Wal-Mart: The High Cost of Low Price

Film

Time Out says


INCONVENIENCE STORE Protestors make their displeasure with Wal-Mart known.

Wal-Mart is a giant corporate Goliath in desperate need of being knocked down to size. Over the past few years, the company's name has regularly popped up in the press as reports of the union-busting retailer have revealed a chronic pattern of employee abuse—from forcing people to work off the clock to hiring illegal immigrants for night-shift cleaning crews.

This documentary tirade against Wal-Mart's ruthless corporate policies by agitprop filmmaker Robert Greenwald is a long-overdue salvo, but the half-baked effort is also endlessly scattershot. Subpar camera work, shoddy editing, uneven pacing, sound-bite redundancies, weak graphics and a poor audio mix make the entire exercise feel amateurish. While the film bombards the viewer with an avalanche of negative statistics and talks with exploited workers, Wal-Mart boosters never get the chance to defend the company. With politics this one-sided, Greenwald simply feeds a knee-jerk anticorporate mind-set instead of fighting for the hearts and minds of the millions of consumers who make America a Wal-Mart nation.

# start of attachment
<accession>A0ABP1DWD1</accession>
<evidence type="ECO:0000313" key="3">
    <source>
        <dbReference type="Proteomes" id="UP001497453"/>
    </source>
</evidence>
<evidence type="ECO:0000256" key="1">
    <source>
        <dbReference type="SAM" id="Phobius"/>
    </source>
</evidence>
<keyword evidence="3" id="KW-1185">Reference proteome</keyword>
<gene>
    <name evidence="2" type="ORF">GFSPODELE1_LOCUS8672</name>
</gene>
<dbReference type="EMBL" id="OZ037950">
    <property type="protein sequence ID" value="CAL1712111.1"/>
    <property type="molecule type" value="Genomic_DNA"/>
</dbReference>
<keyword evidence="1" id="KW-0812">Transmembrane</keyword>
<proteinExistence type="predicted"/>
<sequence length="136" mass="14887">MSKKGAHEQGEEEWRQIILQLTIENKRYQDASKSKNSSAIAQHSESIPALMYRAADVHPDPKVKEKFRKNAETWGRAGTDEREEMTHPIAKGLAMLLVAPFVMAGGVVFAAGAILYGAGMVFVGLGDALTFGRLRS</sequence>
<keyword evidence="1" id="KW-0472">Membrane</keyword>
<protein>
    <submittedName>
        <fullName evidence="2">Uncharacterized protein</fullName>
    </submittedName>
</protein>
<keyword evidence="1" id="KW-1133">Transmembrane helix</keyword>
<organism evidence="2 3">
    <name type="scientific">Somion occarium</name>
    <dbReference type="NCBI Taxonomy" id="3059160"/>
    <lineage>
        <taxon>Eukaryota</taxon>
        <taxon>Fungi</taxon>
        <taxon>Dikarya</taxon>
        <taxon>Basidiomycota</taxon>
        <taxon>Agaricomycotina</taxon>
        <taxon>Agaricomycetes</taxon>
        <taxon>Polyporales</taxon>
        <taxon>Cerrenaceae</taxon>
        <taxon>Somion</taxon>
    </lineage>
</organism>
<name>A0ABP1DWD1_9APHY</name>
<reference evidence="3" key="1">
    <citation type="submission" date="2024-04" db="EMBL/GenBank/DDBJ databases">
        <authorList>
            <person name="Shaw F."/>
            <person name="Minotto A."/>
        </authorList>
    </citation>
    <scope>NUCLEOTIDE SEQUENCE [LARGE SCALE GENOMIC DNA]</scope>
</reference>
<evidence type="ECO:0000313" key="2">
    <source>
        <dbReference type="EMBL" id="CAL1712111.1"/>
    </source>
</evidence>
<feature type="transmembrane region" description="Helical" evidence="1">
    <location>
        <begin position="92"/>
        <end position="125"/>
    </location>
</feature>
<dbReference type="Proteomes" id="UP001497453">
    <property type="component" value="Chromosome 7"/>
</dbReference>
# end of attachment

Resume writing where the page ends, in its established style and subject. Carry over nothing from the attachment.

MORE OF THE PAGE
In an era when Michael Moore uses keen humor and confrontational interviews to damn the government and Alex Gibney eviscerates Enron with meticulously researched and self-damning material, audiences have gotten used to a high standard from activist cinema. Unfortunately, Greenwald hasn't improved much since last year's hollow rants, Outfoxed and Uncovered.—Stephen Garrett

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